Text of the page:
David Bourget (Western Ontario)
David Chalmers (ANU, NYU)
Rafael De Clercq
Jack Alan Reynolds
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Consciousness and Cognition 13 (2):363-372 (2004)
Past research has repeatedly documented the close relationship between visual attention and awareness. Most recently, research exploring change blindness, inattentional blindness, repetition blindness, and the attentional blink has converged on the conclusion that attention to one aspect of a scene or event may lead to a highly circumscribed awareness of only the specific information attended, while other information, even that which is spatially or temporally nearby can go completely unnoticed. In the present report, we extend these observations to the dynamic allocation of attention during a well-structured meaningful event. In two experiments, subjects viewed brief videos of simple events and were told to pay close attention to them. During the events, an unexpected disruption consisting of a brief low spatial frequency motion field occurred. Despite intensive questioning and opportunities for recognition, the majority of subjects reported no awareness of 200, 400, or 600 ms disruptions. In a second experiment, blank-screen disruptions were added, and these resulted in no increase in detection. We conclude that visual attention may result in far more transitory awareness of visual information than previously appreciated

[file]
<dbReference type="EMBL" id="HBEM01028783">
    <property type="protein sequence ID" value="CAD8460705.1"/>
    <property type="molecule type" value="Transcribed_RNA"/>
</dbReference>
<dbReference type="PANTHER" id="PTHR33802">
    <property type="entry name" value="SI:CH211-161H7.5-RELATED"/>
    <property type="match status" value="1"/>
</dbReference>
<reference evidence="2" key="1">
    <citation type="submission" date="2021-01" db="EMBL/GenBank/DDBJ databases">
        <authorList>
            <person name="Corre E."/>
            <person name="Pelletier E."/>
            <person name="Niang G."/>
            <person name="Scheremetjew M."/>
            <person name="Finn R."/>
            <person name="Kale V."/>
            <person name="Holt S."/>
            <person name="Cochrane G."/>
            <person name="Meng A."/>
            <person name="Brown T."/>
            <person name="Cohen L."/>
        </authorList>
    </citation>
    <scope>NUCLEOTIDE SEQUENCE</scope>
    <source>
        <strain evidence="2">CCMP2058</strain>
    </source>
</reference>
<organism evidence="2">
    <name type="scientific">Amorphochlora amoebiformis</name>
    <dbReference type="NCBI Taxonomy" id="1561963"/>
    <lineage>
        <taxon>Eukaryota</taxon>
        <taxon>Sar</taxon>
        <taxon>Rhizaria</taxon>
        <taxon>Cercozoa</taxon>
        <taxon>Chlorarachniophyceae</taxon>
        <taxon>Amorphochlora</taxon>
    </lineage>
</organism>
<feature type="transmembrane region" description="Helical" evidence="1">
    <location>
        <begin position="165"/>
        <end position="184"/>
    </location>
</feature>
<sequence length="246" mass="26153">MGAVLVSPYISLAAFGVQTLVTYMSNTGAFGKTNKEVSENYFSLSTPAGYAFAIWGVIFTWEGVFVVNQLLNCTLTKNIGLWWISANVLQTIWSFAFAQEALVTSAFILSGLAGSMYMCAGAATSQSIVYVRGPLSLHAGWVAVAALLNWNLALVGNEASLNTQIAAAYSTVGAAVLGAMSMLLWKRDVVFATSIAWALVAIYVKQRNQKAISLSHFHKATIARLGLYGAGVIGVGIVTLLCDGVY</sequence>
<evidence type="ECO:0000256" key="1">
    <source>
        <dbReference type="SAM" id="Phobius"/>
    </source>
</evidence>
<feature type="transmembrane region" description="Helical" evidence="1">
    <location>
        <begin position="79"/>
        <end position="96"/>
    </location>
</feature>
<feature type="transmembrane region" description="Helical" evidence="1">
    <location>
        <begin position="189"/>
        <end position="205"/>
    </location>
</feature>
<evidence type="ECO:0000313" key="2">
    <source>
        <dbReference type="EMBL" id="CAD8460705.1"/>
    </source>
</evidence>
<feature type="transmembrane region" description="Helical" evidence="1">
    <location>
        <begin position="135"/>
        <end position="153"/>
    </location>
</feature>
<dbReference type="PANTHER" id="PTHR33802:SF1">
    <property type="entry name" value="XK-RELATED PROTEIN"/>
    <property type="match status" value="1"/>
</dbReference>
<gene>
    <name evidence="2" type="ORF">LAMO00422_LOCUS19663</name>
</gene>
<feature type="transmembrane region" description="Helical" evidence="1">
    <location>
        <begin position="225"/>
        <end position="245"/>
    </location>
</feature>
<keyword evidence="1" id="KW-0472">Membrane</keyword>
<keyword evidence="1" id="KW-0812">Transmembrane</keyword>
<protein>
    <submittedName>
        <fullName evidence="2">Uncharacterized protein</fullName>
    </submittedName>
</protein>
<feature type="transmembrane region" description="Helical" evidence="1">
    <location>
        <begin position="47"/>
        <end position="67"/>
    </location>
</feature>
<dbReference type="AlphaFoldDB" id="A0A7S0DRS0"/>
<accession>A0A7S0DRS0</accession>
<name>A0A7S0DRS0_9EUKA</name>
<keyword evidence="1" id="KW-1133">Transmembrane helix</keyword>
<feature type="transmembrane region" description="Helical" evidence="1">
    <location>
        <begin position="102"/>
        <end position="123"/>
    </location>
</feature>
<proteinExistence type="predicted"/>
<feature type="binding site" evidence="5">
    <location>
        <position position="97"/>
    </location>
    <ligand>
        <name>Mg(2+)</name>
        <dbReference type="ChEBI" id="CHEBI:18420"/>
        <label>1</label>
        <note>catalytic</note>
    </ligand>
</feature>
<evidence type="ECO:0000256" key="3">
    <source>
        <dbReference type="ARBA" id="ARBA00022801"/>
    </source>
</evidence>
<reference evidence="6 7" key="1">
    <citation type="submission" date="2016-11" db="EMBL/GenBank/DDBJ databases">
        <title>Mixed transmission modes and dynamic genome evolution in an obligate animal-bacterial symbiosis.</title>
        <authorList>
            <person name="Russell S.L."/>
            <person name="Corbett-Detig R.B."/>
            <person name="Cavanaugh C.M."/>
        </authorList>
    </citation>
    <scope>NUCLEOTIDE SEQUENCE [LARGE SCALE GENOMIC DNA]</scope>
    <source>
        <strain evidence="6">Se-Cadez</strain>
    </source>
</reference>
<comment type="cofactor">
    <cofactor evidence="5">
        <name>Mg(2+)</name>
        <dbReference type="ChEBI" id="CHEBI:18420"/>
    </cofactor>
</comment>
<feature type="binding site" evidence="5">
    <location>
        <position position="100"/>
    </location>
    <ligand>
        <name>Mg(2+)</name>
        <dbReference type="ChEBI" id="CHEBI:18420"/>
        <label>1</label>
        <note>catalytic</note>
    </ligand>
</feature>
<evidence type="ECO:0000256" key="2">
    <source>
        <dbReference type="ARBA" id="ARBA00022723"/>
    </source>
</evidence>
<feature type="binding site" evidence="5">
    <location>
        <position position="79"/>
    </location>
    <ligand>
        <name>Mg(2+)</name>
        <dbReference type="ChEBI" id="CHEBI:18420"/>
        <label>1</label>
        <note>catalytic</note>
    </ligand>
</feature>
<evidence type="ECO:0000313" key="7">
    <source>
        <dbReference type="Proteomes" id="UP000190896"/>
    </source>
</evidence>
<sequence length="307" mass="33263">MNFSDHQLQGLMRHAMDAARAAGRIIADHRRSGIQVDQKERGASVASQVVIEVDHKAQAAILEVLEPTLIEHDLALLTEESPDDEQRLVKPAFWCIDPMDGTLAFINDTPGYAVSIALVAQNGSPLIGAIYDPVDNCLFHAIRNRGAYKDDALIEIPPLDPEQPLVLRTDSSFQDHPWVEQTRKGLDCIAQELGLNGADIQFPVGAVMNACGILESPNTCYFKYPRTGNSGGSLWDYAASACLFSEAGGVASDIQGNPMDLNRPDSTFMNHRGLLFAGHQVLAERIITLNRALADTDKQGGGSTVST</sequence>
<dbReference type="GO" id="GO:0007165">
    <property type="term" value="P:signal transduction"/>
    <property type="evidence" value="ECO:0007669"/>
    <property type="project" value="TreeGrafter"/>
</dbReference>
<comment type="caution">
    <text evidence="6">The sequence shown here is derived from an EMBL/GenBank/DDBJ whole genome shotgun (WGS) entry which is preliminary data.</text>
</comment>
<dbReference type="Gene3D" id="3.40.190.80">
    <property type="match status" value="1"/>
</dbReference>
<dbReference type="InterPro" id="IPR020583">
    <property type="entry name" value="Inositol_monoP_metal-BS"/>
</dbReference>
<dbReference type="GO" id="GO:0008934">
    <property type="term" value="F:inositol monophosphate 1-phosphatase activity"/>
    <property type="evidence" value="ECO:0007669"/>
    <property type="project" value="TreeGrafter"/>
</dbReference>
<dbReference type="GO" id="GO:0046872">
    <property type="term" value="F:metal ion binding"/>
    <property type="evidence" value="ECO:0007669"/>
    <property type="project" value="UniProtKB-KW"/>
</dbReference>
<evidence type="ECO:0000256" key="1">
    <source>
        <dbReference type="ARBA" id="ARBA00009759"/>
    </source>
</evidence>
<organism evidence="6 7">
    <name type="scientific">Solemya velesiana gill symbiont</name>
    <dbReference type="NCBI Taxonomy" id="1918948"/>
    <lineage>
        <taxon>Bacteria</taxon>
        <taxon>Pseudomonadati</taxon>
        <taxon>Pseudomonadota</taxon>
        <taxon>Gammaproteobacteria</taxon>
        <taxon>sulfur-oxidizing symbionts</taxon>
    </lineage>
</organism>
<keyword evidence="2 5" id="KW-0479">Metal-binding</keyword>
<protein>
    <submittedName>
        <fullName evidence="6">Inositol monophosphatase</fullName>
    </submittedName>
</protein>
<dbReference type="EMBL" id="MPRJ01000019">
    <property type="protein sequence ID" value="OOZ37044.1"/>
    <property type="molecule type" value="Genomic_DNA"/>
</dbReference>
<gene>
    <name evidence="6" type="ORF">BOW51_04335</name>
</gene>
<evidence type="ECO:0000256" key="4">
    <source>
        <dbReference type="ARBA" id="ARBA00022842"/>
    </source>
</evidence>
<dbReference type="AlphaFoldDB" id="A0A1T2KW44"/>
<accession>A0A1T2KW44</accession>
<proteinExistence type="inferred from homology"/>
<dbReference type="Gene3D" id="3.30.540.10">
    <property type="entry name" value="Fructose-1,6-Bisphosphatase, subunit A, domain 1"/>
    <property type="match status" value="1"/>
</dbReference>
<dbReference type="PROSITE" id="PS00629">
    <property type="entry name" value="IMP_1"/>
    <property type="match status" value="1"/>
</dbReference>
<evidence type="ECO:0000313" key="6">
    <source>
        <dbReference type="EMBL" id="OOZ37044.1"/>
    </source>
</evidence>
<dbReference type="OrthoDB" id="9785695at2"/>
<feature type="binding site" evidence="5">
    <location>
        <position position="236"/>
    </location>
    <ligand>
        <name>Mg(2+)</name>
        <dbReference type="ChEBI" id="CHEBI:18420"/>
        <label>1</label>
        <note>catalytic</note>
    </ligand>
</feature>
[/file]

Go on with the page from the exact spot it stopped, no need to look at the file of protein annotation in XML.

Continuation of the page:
|Keywords||*Visual Perception *Visual Attention|
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